You’re also stuck with the Bluetooth as there isn’t support for a 3.5mm audio jack. Though there is certainly a low latency, you can enjoy a beautiful gaming experience with this device. The Opus isn’t the best on the market but it’s definitely interesting, outputting a pretty decent amount of audio quality.
Design aesthetics of the Razer Opus
There are pretty little to no noticeable differences between the new and older model of the Razer Opus which is an interesting thing to note. The design is tried and trusted which is probably why Razer is sticking with it. Another cool thing I like about the design of the headphone is how well it’s balanced on my head.
Although it can look big sometimes, the fact that I’m able to adjust the size to fit the size of my head is another thing I find interesting about the headphone.
There isn’t much pressure when I put this on my head for a long time thanks to the soft cushions around the ear cup. The fitting of the ear inside this makes room for the ANC to also work perfectly which is another decent thing I like about the Razer Opus.
Hauling the headphone is also a pretty simple thing. You can either do so by merely placing it around your neck and rotating the ear cups around their axis so it doesn’t seem invasive. There is also a small box with which you can carry the headphones.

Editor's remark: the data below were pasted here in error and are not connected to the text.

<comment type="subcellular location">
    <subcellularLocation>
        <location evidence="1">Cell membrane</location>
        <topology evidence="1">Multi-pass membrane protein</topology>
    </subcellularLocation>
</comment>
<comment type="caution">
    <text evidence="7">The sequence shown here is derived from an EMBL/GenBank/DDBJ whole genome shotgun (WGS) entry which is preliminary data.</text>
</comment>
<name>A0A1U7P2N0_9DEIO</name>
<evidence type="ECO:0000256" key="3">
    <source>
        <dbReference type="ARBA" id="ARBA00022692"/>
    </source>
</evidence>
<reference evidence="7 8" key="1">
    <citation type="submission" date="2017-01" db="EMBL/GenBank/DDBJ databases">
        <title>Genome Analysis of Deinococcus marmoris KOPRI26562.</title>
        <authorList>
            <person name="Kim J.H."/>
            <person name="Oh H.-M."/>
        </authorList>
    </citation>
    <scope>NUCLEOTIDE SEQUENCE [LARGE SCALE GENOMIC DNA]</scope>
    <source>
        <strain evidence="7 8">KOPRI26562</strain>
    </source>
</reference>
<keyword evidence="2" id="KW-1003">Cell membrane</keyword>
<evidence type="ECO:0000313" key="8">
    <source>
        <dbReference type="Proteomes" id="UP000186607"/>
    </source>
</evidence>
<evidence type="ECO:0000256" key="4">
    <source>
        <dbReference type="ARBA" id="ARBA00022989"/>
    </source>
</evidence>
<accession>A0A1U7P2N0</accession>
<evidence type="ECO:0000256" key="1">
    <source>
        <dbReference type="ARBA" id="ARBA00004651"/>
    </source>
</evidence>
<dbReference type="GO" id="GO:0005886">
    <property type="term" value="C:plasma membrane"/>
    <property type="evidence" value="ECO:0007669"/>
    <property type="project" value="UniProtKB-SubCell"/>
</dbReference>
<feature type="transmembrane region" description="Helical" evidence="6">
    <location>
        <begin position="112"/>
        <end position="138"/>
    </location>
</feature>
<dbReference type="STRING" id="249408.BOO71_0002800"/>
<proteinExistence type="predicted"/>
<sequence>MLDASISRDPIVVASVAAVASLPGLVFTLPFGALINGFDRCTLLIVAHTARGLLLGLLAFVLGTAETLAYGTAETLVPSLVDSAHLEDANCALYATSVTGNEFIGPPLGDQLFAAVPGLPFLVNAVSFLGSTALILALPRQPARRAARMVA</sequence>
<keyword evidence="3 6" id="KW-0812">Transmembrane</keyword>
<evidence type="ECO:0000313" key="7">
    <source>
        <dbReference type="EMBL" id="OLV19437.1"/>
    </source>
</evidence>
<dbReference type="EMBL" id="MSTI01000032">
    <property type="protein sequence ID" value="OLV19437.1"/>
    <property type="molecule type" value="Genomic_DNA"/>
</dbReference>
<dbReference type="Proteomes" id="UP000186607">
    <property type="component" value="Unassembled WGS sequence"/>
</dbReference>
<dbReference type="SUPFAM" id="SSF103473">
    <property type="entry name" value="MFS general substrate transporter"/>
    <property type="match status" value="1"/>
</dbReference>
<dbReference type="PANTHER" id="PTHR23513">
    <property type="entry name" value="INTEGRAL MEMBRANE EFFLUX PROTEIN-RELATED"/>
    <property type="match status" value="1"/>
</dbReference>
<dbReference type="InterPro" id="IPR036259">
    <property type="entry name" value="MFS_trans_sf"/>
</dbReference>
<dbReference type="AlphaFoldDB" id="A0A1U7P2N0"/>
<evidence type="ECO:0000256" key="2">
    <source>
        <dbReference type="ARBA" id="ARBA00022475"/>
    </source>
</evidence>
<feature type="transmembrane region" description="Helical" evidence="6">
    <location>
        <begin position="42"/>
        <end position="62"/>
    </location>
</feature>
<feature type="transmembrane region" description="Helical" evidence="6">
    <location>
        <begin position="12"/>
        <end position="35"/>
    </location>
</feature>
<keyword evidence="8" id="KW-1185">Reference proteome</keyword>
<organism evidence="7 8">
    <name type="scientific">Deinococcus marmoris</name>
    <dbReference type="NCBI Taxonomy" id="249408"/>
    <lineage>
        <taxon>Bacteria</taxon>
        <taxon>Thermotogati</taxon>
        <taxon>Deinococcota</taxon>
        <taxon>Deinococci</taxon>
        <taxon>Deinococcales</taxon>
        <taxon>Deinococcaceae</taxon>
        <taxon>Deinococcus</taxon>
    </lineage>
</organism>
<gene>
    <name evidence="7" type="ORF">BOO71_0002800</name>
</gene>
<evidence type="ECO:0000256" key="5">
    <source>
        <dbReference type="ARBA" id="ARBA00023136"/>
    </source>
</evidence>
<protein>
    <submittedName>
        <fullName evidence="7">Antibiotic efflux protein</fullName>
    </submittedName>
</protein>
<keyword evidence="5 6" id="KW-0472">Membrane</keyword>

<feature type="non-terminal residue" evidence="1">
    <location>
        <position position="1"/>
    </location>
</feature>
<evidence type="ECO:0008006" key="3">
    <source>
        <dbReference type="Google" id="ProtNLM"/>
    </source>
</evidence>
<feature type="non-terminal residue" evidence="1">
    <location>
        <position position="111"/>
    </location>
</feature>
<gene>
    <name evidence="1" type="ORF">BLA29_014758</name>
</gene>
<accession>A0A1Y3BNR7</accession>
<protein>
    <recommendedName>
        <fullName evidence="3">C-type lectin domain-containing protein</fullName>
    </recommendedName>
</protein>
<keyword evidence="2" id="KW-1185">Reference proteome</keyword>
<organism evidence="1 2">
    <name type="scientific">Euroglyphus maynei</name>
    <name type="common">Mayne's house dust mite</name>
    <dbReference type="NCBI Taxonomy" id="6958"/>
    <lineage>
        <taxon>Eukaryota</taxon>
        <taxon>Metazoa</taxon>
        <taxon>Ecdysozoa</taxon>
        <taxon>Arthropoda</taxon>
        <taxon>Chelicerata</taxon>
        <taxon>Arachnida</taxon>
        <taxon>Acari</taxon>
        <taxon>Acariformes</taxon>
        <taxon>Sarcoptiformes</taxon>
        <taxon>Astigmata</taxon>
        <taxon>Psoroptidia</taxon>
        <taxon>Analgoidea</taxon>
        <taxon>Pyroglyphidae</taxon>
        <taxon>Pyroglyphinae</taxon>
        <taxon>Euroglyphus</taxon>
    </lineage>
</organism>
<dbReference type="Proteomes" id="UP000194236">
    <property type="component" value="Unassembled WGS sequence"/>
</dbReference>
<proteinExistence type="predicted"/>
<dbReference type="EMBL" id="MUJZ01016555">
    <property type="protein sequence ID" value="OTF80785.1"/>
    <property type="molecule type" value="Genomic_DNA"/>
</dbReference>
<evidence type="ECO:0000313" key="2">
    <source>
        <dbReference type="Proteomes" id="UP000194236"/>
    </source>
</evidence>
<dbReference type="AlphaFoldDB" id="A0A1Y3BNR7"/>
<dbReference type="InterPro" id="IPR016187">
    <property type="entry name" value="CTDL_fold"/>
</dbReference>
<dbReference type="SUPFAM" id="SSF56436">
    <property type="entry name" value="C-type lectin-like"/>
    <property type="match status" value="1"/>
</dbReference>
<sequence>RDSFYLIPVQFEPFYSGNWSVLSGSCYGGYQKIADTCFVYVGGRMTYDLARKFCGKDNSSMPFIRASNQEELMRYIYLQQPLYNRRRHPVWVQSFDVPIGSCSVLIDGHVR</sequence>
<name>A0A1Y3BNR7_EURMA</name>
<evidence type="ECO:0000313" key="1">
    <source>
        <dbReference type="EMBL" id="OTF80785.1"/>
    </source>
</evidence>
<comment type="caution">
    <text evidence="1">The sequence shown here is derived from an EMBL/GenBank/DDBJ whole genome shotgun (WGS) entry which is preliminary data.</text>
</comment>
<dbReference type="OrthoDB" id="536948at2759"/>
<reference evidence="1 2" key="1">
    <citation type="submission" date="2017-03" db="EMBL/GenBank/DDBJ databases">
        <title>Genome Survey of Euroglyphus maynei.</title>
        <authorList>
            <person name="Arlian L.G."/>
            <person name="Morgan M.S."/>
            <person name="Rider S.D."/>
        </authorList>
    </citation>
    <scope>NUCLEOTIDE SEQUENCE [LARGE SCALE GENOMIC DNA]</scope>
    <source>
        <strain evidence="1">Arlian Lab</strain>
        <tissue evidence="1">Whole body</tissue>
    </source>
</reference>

Another design difference compared to the previous model is that the cups do not fold over the headset. Also, there is no longer a separate storage case in the kit, only a USB-C / USB-A cable for charging. In general, this decision is understandable – Opus X costs less than previous headphones, so no additional buns were put in the box.
The toughness of the leather materials used on the headphone is still questionable. I mean how long can you make use of the device over time. A good scenario is during a mild rainfall or exercise and your body is sweaty.
Even on a normal day, if you are the type that sweats a lot, there is a possibility that you’ll sweat and those could have a long-term impact on the leathers of the ear cups.
Also, they are not replaceable and Razer didn’t provide additional ones with the product out of the box so you’re basically stuck with what you have.